This highlight reel provides a timeline of Dr. Arnold Monto’s pioneering work on identifying, treating and preventing infectious respiratory diseases.
Global Public Health
Dr. Larry Brilliant, MPH ’77, arrived at the University of Michigan School of Public Health in the 1970s with perhaps the most impressive résumé for a prospective student. He and his wife, Girija, had just returned from India after helping eradicate smallpox. Of course, the physician and medical epidemiologist has gone on to have a world-class career in public health and in the technology industry.
World-renowned epidemiologist Arnold Monto has devoted his 60-year career to combating influenza and other respiratory viruses
Reflecting on his 60-year career in public health, Michigan Public Health’s Dr. Arnold Monto said his success has hinged on his ability to address the laboratory, population and policy concerns that impact public health measures to halt the spread and reduce the severity of influenza epidemics and pandemics. By doing so, he has helped to save countless lives, prevent untold suffering and provide future generations with the tools to stem the threat of severe respiratory illnesses.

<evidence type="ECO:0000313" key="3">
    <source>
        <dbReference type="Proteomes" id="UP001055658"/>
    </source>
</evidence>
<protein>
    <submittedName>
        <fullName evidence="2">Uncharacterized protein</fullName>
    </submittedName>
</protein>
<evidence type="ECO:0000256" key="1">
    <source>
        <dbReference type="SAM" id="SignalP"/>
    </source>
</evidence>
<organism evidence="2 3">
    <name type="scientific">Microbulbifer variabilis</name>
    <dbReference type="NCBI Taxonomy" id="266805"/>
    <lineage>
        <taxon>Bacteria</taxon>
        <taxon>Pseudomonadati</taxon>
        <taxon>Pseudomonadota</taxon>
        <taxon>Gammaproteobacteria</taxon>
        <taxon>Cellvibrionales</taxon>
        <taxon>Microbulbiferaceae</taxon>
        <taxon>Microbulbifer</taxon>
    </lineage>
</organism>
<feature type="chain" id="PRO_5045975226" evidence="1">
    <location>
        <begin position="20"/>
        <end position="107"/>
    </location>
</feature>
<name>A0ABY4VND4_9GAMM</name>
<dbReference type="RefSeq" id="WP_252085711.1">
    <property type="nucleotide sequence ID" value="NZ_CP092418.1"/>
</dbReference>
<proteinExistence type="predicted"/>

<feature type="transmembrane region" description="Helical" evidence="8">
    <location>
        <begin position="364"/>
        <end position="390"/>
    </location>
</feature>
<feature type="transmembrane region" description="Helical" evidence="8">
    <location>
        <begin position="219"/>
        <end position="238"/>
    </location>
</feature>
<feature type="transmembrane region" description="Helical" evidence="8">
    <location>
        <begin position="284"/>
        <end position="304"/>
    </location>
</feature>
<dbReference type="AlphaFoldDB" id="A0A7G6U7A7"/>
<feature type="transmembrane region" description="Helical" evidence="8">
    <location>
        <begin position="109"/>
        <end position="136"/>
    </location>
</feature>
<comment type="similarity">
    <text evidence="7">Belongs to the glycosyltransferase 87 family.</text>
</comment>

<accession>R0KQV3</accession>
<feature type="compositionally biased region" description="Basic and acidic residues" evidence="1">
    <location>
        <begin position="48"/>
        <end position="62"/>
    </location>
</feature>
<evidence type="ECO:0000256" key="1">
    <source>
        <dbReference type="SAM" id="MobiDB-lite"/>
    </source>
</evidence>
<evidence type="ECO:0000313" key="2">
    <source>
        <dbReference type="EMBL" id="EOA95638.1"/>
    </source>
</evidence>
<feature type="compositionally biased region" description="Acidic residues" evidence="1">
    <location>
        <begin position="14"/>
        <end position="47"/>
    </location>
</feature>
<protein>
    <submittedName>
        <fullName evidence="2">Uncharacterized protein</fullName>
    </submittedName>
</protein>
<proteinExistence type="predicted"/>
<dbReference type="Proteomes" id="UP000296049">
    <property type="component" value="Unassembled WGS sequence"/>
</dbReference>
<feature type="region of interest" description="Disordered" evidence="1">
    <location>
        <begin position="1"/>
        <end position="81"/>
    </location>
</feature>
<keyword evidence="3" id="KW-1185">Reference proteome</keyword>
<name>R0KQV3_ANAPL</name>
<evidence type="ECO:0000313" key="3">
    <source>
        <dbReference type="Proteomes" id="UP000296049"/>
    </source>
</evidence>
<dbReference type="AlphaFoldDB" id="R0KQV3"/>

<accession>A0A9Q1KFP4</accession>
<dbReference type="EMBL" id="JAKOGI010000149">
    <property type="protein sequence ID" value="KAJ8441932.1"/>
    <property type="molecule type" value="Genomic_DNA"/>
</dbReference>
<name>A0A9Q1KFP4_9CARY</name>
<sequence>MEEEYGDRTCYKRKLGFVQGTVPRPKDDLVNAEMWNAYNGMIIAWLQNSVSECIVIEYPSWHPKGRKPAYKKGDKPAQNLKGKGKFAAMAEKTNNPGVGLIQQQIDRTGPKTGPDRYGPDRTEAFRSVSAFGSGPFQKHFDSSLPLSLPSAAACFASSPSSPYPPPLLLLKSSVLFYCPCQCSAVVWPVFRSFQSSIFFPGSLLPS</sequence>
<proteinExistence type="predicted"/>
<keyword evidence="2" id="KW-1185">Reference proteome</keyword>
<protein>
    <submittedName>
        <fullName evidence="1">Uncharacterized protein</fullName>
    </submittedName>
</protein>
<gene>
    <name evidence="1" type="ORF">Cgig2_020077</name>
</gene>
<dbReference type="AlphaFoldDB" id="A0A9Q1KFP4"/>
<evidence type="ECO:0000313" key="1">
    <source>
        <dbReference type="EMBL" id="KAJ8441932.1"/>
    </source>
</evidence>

The COVID-19 pandemic has been hard on the travel industry and on the field of international education. But it has helped global public health come to grips with its colonial past and articulate its goals in ways that are truer to the mission of public health itself.
Michigan Public Health professors Scott Greer and Elizabeth King and colleagues in Brazil analyzed early government responses from 34 countries on five continents to the emerging COVID-19 pandemic and how those decisions impacted citizen health.
Matthew L. Boulton, senior associate dean for Global Public Health and professor of Epidemiology, served as senior editor for the 16th edition of Maxcy-Rosenau-Last Public Health and Preventive Medicine, with contributions from several other Michigan Public Health faculty and staff